Designing assemblies in order to minimise their impact on the environment is becoming increasingly important. Many designers are beginning to recognise this fact and are, therefore, demanding design concepts, tools and techniques that enable them to design more responsibly. Design to Dismantle (or for Deconstruction) appears to be one such technique or tool that that could help achieve this objective.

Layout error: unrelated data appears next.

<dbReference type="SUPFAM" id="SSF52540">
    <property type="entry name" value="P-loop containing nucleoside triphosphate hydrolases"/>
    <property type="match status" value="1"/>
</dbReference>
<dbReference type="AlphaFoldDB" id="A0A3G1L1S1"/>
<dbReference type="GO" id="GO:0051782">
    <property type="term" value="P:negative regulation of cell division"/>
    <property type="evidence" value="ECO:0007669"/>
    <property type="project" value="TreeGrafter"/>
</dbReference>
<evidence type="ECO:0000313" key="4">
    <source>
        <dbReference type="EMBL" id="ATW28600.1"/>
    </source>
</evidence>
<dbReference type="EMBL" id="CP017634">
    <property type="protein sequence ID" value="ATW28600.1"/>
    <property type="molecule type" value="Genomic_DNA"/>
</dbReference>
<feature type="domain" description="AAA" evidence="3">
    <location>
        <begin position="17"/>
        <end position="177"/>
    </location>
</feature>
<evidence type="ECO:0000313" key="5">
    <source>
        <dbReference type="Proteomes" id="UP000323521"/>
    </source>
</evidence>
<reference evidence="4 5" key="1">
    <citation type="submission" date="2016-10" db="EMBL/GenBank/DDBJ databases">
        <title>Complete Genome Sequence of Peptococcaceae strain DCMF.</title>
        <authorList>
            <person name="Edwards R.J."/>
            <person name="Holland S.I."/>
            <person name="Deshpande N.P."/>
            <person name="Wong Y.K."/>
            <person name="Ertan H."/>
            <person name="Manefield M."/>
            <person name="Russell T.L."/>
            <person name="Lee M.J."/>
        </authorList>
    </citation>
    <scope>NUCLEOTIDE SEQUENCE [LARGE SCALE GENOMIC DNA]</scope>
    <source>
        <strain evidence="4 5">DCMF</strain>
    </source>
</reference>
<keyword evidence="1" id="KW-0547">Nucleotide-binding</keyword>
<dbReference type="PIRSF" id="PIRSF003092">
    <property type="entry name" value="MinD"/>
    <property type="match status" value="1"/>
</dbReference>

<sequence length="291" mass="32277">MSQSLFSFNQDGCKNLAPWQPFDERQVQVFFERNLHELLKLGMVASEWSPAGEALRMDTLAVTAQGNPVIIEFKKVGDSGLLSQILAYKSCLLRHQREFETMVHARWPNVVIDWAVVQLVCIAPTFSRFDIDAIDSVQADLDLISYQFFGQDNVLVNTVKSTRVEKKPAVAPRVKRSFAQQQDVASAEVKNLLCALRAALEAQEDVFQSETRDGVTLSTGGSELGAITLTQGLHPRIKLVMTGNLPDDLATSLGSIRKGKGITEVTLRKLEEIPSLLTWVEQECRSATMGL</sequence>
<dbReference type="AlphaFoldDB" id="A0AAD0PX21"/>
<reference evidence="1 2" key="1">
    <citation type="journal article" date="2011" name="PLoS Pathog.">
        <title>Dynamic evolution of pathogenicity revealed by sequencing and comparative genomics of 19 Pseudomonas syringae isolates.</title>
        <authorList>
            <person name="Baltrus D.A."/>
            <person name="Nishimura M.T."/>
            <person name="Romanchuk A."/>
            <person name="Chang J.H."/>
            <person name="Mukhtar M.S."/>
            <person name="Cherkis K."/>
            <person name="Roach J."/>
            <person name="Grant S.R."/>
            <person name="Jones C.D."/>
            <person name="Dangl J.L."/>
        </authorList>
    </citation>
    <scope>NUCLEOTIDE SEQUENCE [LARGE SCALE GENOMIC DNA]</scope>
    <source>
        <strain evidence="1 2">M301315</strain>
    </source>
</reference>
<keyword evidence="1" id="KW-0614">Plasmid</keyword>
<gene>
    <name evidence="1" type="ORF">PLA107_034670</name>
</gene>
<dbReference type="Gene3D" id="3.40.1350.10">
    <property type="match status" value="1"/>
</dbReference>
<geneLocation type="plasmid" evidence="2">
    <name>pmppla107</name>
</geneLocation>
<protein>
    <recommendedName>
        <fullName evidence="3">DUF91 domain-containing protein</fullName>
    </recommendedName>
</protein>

This is Phase II of a multi-Phase project dealing with the introduction and application of DFD principles to timber construction systems. In Phase II, applicability of DFD principles to residential constructions made of CLT panels or post-and-beam wood products were reviewed. DFD concepts like adaptability, connections, access and layering were analysed to verify the suitability of adopting such concepts in wood-based structural systems. Based on the study findings so far, the adoption of DFD concepts to CLT and post-and-beam wood-based systems seem to be promising. More analysis however, is necessary for developing better procedures and tools to facilitate the adoption of DFD concepts by designers and to arrive at an efficient methodology applicable to timber systems at the design stage.